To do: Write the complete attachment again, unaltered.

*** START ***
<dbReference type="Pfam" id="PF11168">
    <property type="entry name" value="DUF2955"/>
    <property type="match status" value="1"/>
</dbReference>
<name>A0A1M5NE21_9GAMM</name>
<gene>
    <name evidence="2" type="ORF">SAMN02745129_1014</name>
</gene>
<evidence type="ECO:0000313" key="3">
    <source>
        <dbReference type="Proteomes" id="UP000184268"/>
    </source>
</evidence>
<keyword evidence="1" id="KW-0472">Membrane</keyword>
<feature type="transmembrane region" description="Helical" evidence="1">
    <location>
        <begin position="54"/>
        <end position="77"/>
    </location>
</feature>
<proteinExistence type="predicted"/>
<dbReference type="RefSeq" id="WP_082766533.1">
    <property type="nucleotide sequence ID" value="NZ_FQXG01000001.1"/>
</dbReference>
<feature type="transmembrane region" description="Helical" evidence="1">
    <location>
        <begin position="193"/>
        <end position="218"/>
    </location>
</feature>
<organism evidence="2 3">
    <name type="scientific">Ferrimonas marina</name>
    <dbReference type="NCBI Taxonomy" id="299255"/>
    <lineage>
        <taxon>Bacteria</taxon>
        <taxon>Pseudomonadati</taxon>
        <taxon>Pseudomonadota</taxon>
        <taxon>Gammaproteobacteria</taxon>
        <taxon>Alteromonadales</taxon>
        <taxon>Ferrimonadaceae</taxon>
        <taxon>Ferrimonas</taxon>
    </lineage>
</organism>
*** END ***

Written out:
<dbReference type="Pfam" id="PF11168">
    <property type="entry name" value="DUF2955"/>
    <property type="match status" value="1"/>
</dbReference>
<name>A0A1M5NE21_9GAMM</name>
<gene>
    <name evidence="2" type="ORF">SAMN02745129_1014</name>
</gene>
<evidence type="ECO:0000313" key="3">
    <source>
        <dbReference type="Proteomes" id="UP000184268"/>
    </source>
</evidence>
<keyword evidence="1" id="KW-0472">Membrane</keyword>
<feature type="transmembrane region" description="Helical" evidence="1">
    <location>
        <begin position="54"/>
        <end position="77"/>
    </location>
</feature>
<proteinExistence type="predicted"/>
<dbReference type="RefSeq" id="WP_082766533.1">
    <property type="nucleotide sequence ID" value="NZ_FQXG01000001.1"/>
</dbReference>
<feature type="transmembrane region" description="Helical" evidence="1">
    <location>
        <begin position="193"/>
        <end position="218"/>
    </location>
</feature>
<organism evidence="2 3">
    <name type="scientific">Ferrimonas marina</name>
    <dbReference type="NCBI Taxonomy" id="299255"/>
    <lineage>
        <taxon>Bacteria</taxon>
        <taxon>Pseudomonadati</taxon>
        <taxon>Pseudomonadota</taxon>
        <taxon>Gammaproteobacteria</taxon>
        <taxon>Alteromonadales</taxon>
        <taxon>Ferrimonadaceae</taxon>
        <taxon>Ferrimonas</taxon>
    </lineage>
</organism>